January 29, 1851



Jan 29th  Finished my carpet bag this morning and afterwards made

a long call on S Witherell and then she came here and sit awhile

with Mother.  This afternoon cut Susan 4 prs of pantletts

and finished a pr that was cut out a long time since.

S Witherell passed an hour with us this afternoon and 

then again this evening  The boys went to the shop awhile

Mr Ames came home at 1/2 past seven (wonderful to relate)

and has been reading in Mr Lovells paper  Very heavy rainfall

Pleasant tonight but very windy

Sewing the carpet bag was speedy work for Evelina, given her skill with a needle.   Carpetbags were fashionable travel bags from as early as the 1820s, in America and England.  They gained notoriety after the Civil War when they became symbolic of certain ruthless opportunists – “carpetbaggers” – from the North who flooded into the South to take advantage of the post-war confusion and economic disarray.  The negative symbolism of this small piece of luggage was unknowable in 1851, obviously, so we can imagine that Evelina carried her new carpetbag with pride.  Perhaps she used it on her next trip to Boston.

Oakes Ames didn’t linger in the office tonight as usual but came home for a quiet evening of reading the Olive Branch.  Evelina was pleased to have his company, which must have provided some variety for her elderly mother, too.  Sarah Witherell’s company would have added to the ease and sociability of the evening.  More often, Sarah stayed in her part of the house in the evening in order to be company to her father. And the boys – Oakes Angier, Oliver (3) and Frank Morton – went back to the shop, although the nine o’clock curfew was nigh.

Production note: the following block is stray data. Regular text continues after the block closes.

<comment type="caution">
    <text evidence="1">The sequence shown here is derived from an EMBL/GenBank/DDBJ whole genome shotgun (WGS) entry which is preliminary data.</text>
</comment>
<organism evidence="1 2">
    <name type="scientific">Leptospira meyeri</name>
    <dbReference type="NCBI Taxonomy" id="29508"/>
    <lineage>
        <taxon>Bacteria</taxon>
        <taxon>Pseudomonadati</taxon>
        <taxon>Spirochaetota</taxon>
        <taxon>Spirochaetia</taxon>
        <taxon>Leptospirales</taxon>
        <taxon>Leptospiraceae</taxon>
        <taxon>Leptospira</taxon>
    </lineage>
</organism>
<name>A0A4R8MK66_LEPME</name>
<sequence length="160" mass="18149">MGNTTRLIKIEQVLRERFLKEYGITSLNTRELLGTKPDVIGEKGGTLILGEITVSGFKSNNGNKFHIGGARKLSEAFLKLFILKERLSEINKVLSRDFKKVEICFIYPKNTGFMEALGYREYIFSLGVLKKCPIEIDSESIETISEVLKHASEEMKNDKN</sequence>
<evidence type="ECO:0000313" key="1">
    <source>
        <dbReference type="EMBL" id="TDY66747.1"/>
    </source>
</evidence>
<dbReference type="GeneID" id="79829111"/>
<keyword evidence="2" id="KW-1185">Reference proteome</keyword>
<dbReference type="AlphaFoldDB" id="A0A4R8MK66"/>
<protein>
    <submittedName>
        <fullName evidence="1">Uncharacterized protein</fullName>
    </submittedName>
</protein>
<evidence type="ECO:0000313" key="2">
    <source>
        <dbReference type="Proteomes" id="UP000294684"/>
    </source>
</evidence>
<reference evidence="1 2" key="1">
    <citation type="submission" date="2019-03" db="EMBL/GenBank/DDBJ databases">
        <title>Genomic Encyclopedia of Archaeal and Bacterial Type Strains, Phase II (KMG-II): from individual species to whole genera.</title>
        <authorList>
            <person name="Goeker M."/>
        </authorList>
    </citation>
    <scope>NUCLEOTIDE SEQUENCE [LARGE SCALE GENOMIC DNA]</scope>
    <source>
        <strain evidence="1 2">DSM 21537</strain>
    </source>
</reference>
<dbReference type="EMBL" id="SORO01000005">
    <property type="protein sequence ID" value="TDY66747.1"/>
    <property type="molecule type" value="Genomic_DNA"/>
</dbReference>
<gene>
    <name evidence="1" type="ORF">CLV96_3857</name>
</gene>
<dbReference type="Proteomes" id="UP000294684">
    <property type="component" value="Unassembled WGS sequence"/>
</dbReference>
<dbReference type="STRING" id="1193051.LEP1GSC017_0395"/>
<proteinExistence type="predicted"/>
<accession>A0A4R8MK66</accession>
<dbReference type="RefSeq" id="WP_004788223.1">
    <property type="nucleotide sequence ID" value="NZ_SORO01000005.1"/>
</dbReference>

The Ames house was divided into two living areas, with Old Oliver, Sarah Witherell and her two children on the southern side and  Oakes and Evelina’s family on the northern.  Old Oliver made this division back in 1827 when Oakes and Evelina first married, indicating then that Oakes, as his eldest son, would inherit the family  homestead.  The two families had lived side by side ever since, the house expanding and contracting as children grew up, occupants died or moved out, and grandchildren came into the world.

Some Ames family members of today who can remember the old homestead (it was torn down in 1951) shake their heads in wonder at this living arrangement, curious as to how everyone fit in.

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